Building for the Future? Investment, Land Reform and the Contingencies of Ownership in Contemporary Ghana
Summary Case studies of individual investments in tree crops and houses illustrate recent changes in social and economic differentiation among families and communities in Asante Region, Ghana, and their implications for recent debates over state-led land reform versus community-led land reform. Seeking efficiency, neoliberal land reforms transfer land from state to private ownership, as well as tenure reforms designed to strengthen owners' rights. By treating communities as owners, reforms benefit the poor as well as the well-to-do. In Ghana and other West African countries, privatization may also work in the opposite direction--reinforcing inequalities within communities, and encouraging claims to land based on origin and indigeneity.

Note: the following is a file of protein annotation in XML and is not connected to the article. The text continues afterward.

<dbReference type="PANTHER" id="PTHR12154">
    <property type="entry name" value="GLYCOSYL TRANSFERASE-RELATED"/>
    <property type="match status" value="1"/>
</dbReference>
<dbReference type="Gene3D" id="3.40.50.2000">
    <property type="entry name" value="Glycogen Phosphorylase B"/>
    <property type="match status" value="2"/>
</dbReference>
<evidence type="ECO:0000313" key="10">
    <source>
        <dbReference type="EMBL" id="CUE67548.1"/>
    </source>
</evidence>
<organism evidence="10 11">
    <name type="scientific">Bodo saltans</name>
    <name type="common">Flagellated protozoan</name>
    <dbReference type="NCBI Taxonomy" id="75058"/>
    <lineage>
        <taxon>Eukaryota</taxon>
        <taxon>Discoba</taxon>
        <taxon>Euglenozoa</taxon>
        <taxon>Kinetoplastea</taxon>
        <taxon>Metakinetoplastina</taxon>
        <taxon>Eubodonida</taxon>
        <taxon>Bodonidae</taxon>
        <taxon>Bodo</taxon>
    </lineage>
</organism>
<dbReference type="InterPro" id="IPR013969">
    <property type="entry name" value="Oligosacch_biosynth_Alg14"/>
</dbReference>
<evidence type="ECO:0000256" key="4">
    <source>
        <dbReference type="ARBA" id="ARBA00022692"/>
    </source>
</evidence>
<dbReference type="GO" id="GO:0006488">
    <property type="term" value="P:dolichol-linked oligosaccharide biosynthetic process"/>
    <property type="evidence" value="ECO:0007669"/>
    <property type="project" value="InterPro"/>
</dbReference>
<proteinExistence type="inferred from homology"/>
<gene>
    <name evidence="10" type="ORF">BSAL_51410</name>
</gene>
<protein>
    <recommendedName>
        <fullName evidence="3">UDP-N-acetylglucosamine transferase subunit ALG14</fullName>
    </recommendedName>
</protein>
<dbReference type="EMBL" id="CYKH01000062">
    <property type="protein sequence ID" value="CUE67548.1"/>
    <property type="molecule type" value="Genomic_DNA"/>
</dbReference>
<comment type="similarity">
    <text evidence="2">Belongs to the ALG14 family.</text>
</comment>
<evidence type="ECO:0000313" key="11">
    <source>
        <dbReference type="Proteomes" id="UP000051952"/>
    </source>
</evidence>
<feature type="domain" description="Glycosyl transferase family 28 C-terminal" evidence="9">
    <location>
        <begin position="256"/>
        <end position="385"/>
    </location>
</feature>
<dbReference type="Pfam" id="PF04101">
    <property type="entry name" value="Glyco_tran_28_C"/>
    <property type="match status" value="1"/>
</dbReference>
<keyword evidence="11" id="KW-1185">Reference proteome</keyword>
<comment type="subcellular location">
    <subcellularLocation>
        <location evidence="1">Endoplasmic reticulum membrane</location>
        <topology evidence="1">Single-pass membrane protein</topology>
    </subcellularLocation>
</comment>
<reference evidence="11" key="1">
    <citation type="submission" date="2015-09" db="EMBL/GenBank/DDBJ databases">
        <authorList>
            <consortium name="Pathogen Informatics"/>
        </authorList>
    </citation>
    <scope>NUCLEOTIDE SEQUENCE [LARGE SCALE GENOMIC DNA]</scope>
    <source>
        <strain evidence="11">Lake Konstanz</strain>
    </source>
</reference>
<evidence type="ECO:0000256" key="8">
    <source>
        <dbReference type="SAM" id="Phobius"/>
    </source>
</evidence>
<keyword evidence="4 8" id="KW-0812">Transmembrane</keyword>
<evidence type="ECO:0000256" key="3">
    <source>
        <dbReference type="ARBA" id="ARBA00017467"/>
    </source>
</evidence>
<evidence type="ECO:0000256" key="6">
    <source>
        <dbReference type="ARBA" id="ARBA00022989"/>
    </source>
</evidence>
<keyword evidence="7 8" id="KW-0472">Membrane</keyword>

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- Osili, Una Okonkwo, 2004. "Migrants and Housing Investments: Theory and Evidence from Nigeria," Economic Development and Cultural Change, University of Chicago Press, vol. 52(4), pages 821-49, July.
- Berry, Sara, 1997. "Tomatoes, land and hearsay: Property and history in asante in the time of structural adjustment," World Development, Elsevier, vol. 25(8), pages 1225-1241, August.
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